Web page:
eReaders are all the rage among avid readers and gadget geeks alike. If you don’t already own a tablet or a smartphone, an eReader could be the perfect gift for yourself or for someone else. But not all eReaders are created equally—and price isn’t always a reasonable gauge of quality. When shopping for eReaders or eBook readers, keep the following in mind.
This is the most notable feature when comparing eReaders side-by-side, and it’s a bit more difficult to gauge in terms of technical specifications. eReader screens are usually measured diagonally and range from five to ten inches. Generally, the bigger the screen, the higher the price. As such, you might want to go for a six inch screen, which provides a good balance between price, portability and viewing area.
Most eReader manufacturers tout their screen technology heavily. These vary widely, and each has its own advantages and disadvantages. For example, the Amazon Kindle has e-Ink which looks great in bright sunlight and uses very little battery life. However, e-Ink doesn’t feature color (yet) and you’ll need a reading light in the dark, since it doesn’t have a backlight. Some eReaders have touchscreens, which may help you navigate, but some reviewers report that touchscreen eReaders have less crisp text.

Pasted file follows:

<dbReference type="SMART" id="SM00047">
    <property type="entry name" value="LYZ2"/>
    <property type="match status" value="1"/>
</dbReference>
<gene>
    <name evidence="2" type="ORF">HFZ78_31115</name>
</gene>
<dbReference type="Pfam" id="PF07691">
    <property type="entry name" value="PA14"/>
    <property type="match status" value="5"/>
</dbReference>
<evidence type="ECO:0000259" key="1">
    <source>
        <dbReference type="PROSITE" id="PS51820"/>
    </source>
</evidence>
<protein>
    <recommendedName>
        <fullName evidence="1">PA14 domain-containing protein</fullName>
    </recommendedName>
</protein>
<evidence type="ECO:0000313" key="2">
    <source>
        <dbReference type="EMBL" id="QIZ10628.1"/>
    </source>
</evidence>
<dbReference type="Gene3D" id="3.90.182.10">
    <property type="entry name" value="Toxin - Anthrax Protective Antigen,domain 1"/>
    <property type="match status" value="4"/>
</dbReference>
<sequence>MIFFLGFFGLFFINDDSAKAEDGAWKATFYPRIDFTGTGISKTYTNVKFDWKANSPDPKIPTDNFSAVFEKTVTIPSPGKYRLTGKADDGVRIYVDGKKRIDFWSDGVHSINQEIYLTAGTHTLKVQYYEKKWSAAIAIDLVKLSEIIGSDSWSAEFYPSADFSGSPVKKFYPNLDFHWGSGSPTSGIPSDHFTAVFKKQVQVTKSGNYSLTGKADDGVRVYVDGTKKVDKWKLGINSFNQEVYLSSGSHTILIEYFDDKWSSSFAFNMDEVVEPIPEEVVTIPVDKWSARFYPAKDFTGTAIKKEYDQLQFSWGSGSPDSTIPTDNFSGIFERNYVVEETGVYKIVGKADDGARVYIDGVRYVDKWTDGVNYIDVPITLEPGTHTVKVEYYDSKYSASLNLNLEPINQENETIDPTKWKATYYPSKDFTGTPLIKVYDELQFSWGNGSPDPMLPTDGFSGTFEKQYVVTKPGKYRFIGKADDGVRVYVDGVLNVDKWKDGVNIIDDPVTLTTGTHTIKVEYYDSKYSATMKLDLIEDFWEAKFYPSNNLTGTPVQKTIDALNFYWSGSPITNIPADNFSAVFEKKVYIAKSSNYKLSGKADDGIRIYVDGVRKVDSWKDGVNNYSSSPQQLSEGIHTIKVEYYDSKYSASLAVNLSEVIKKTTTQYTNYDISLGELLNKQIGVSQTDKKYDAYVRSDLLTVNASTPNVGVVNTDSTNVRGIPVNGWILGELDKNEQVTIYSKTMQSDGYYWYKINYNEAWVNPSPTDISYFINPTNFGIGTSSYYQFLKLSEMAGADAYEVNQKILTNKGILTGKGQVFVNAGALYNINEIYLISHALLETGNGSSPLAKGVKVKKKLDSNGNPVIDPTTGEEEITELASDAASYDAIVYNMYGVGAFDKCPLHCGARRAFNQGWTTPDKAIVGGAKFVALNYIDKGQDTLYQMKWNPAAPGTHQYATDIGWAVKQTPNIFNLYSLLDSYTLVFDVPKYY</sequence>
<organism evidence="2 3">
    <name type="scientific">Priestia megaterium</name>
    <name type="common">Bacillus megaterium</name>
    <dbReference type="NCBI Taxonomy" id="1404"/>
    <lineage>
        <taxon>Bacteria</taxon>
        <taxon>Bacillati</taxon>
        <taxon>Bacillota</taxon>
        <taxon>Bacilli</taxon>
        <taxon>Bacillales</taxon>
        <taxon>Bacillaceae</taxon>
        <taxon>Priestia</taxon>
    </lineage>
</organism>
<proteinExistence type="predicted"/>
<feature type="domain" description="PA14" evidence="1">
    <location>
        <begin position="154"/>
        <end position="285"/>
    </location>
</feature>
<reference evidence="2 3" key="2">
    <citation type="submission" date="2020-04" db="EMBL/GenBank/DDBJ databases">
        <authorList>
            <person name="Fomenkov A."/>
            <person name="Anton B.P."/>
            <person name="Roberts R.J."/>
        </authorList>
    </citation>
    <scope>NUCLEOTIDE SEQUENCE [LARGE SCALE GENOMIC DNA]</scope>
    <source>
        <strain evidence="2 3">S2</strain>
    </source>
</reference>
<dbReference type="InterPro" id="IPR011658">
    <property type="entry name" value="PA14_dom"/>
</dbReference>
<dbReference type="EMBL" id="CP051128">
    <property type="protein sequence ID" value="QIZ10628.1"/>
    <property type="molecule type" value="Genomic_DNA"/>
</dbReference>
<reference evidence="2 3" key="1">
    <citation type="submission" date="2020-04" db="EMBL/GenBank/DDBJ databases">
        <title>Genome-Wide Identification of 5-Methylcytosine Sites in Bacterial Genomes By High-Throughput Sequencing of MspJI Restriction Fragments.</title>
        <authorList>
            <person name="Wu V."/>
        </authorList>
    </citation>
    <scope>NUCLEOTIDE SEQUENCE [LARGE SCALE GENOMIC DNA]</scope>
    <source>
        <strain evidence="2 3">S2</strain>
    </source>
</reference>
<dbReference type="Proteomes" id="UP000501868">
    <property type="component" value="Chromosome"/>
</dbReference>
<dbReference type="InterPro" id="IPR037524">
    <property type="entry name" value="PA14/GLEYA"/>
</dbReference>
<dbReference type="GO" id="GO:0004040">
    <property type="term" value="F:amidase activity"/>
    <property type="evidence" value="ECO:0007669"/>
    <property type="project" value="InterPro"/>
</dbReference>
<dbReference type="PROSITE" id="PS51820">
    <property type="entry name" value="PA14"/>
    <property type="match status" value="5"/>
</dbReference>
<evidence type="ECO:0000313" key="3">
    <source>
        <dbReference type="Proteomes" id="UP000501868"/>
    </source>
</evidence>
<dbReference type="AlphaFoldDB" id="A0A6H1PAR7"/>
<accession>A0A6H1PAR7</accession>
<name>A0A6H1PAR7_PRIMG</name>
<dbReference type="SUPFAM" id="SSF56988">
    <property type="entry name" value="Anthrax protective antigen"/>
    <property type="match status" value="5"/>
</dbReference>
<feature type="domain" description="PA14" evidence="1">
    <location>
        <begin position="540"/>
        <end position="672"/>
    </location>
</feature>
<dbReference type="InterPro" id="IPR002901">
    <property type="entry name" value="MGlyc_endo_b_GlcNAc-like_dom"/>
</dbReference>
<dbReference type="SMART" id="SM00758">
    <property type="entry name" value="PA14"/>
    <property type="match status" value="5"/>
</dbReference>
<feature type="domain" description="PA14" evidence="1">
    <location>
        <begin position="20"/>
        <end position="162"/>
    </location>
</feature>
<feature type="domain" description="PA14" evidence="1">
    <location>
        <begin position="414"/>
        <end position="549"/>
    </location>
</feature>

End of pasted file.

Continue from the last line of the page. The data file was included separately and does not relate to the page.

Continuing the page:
Many eReaders come with 3G and/or WiFi that lets you sync content and download new eBooks without connecting to a computer. While this can be a convenience, adding this functionality can be costly. Furthermore, some 3G tablets or eReaders require a contract for service. Before investing in a 3G or WiFi eReader, make sure you strongly consider the costs of this convenience and whether it’s worth it. You may simply want to connect your eReader to your computer and sync it that way—it could save you up to $100.
You won’t be playing games, shooting HD video or doing any other processor intensive tasks with your eReader, but it’s still important that your eReader have reasonably fast performance. Lower power consumption means longer battery life, but faster boot up times and quicker wake/restore times may make it better for off and on reading on the go.
What else can your eReader do? Most eReaders are designed to work with the proprietary format from the manufacturer, but many eReaders can accept books in formats from other types of eReaders. Some eReaders can double as digital photo frames or MP3 players, too. Before choosing an eReader, decide if you’d rather be a Nook, Kindle, iBooks or Sony eBook customer. Browse their catalogues and see what types of titles they have and their general pricing.
Before you buy an eReader, consider your various options and reader plenty of consumer reviews. Use these tips as guidelines as you make your decision.